entirely beautiful and pleasing to Him (Cant. 4, 7).
And where there is no fault to be deplored, there also
is no cause of mourning on the last day, when none of
the mortals shall be without such cause except this our
Lady and her most holy Son. All others were tainted
with some defect, for which they must grieve, and on
that day the damned will weep for not having properly
wept over their sins before. On that day this valiant
Woman shall be full of delight and joy, returning thanks
for her own incomparable felicity, as also for the execu
tion of the divine justice against the wicked and re
bellious by her most holy Son.
797. "She hath opened her mouth to wisdom, and the
law of clemency is on her tongue." This great excellency
of the valiant Woman is not to open her mouth for
ought except to teach the fear of the Lord, or in pur
suance of some work of clemency. This our Queen and
Lady fulfilled in the highest perfection. She opened
her mouth as the Mistress of wisdom, when She said
to the holy archangel : "Fiat mihi secundom verbum
tuum" (Luke 1, 38) and whenever She spoke, it was as
the most prudent Virgin and as one filled with the
knowledge of the Most High, as a Teacher to all, and
as one interceding for the miserable children of Eve. The
law of clemency was always on her lips, as a most kind
Mother of mercy and her intercession and prayer is by it
self an inviolable law, on which our deliverance depends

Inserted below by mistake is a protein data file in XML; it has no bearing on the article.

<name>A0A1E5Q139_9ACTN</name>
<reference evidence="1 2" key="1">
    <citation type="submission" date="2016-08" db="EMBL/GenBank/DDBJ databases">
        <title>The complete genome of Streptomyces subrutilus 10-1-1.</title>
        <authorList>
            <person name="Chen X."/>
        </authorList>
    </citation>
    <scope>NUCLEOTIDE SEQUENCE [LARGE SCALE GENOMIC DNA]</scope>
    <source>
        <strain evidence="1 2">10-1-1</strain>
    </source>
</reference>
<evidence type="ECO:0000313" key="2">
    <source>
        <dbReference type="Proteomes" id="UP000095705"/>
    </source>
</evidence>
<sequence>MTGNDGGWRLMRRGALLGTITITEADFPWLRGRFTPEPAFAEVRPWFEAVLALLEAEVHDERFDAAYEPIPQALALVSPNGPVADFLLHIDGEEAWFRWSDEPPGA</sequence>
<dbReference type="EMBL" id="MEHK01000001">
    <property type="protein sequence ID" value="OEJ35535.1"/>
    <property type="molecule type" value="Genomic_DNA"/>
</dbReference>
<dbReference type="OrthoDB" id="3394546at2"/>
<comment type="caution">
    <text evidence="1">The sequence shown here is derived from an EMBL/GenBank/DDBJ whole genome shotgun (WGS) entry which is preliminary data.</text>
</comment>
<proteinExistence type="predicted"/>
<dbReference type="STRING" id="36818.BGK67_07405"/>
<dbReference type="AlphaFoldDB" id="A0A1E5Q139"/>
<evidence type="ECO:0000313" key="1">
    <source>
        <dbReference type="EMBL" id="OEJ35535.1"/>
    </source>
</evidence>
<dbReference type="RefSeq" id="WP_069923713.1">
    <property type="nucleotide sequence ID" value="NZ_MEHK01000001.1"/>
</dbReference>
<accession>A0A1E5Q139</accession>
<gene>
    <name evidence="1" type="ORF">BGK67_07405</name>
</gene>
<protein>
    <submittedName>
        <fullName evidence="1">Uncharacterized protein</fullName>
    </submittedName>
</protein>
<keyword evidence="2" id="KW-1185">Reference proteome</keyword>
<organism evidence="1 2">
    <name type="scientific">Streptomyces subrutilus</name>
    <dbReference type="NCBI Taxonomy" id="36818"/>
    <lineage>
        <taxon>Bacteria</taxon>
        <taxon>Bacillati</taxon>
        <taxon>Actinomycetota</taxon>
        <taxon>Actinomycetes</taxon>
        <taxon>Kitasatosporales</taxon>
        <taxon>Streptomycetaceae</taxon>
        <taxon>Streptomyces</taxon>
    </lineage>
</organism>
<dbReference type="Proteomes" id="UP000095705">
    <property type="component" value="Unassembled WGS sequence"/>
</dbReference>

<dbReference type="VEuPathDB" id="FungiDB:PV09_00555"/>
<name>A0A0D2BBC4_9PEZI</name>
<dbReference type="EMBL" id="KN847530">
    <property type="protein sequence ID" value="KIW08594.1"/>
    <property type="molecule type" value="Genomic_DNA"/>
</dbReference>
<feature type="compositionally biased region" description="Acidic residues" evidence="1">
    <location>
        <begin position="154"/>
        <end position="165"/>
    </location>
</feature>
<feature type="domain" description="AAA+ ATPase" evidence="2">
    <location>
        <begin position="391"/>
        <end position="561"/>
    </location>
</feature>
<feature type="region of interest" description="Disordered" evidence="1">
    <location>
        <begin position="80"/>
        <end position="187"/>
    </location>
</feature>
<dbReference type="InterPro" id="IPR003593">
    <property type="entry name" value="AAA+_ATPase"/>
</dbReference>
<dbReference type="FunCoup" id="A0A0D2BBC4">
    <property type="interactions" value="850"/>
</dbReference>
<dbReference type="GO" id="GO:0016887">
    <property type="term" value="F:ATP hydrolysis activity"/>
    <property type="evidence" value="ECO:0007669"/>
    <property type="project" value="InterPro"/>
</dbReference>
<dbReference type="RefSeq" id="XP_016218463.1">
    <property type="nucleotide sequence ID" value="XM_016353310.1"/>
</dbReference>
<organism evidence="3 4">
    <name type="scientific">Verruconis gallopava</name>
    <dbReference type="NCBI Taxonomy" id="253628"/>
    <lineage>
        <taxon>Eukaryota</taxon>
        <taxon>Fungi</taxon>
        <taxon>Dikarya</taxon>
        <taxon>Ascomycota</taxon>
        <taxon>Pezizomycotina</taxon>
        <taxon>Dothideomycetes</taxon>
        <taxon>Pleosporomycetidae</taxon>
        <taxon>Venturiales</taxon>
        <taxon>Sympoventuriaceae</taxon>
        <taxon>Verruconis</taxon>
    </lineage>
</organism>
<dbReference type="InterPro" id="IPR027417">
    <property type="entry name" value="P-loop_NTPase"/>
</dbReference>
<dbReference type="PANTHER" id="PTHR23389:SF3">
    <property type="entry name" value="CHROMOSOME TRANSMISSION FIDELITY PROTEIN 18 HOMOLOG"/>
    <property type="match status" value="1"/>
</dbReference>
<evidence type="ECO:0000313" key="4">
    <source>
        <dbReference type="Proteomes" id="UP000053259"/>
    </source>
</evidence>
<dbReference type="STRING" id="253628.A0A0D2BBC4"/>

in all our necessities ; we are safe, if only we know how
to induce Her to open her mouth and move Her tongue
for our intercession.
798. "She hath looked well to the path of her house,
and hath not eaten her bread idle." It is no small honor
for the mother of a family to keep a strict watch over
all the ways of augmenting most unfailingly its property
and happiness; but in this divine prudence none except
Mary gave an altogether perfect example to mortals.
She alone knew how to investigate and search all the
ways to justice and to find the straight roads by which
with greater security and speed the Divinity can be
reached. She attained to this knowledge so expeditiously,
that She outstripped all mortals and even the
cherubim and seraphim themselves. She recognized and
detected good and evil, the height and the depth of
sanctity, the extent of human weakness, the astuteness
of our enemies, the dangers infesting the world and all
that is terrestrial. At the same time She put all her
knowledge into practice, never eating her bread idle,
and receiving neither her soul nor divine grace in vain
(Psalm 23, 4). And thus She merited what follows.
799. "Her children rose up, and called her blessed: